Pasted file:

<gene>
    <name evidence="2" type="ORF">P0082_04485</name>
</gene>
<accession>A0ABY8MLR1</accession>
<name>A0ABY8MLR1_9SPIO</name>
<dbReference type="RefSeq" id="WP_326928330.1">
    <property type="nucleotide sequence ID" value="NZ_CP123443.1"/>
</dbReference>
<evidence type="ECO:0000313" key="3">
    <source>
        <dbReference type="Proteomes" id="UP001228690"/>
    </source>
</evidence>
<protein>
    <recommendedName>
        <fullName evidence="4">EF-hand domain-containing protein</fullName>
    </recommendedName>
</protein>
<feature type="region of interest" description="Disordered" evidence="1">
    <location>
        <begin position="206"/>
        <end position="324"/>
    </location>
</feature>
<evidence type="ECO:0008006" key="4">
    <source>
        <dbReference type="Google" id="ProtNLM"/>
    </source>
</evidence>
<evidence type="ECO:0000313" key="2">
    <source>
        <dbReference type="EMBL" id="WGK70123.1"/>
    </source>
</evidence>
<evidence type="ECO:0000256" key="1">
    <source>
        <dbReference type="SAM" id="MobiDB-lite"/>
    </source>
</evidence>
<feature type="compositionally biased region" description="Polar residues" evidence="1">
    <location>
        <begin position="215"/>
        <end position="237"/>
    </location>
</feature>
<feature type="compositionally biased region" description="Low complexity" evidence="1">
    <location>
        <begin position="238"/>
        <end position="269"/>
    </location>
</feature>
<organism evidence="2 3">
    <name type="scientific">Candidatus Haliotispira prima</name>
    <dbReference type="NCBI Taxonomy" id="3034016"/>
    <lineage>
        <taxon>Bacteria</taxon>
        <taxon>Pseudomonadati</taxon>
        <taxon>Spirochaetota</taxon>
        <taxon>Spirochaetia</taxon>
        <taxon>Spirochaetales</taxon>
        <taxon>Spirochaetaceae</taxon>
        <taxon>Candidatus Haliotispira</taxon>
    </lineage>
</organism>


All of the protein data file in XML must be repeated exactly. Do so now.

<gene>
    <name evidence="2" type="ORF">P0082_04485</name>
</gene>
<accession>A0ABY8MLR1</accession>
<name>A0ABY8MLR1_9SPIO</name>
<dbReference type="RefSeq" id="WP_326928330.1">
    <property type="nucleotide sequence ID" value="NZ_CP123443.1"/>
</dbReference>
<evidence type="ECO:0000313" key="3">
    <source>
        <dbReference type="Proteomes" id="UP001228690"/>
    </source>
</evidence>
<protein>
    <recommendedName>
        <fullName evidence="4">EF-hand domain-containing protein</fullName>
    </recommendedName>
</protein>
<feature type="region of interest" description="Disordered" evidence="1">
    <location>
        <begin position="206"/>
        <end position="324"/>
    </location>
</feature>
<evidence type="ECO:0008006" key="4">
    <source>
        <dbReference type="Google" id="ProtNLM"/>
    </source>
</evidence>
<evidence type="ECO:0000313" key="2">
    <source>
        <dbReference type="EMBL" id="WGK70123.1"/>
    </source>
</evidence>
<evidence type="ECO:0000256" key="1">
    <source>
        <dbReference type="SAM" id="MobiDB-lite"/>
    </source>
</evidence>
<feature type="compositionally biased region" description="Polar residues" evidence="1">
    <location>
        <begin position="215"/>
        <end position="237"/>
    </location>
</feature>
<feature type="compositionally biased region" description="Low complexity" evidence="1">
    <location>
        <begin position="238"/>
        <end position="269"/>
    </location>
</feature>
<organism evidence="2 3">
    <name type="scientific">Candidatus Haliotispira prima</name>
    <dbReference type="NCBI Taxonomy" id="3034016"/>
    <lineage>
        <taxon>Bacteria</taxon>
        <taxon>Pseudomonadati</taxon>
        <taxon>Spirochaetota</taxon>
        <taxon>Spirochaetia</taxon>
        <taxon>Spirochaetales</taxon>
        <taxon>Spirochaetaceae</taxon>
        <taxon>Candidatus Haliotispira</taxon>
    </lineage>
</organism>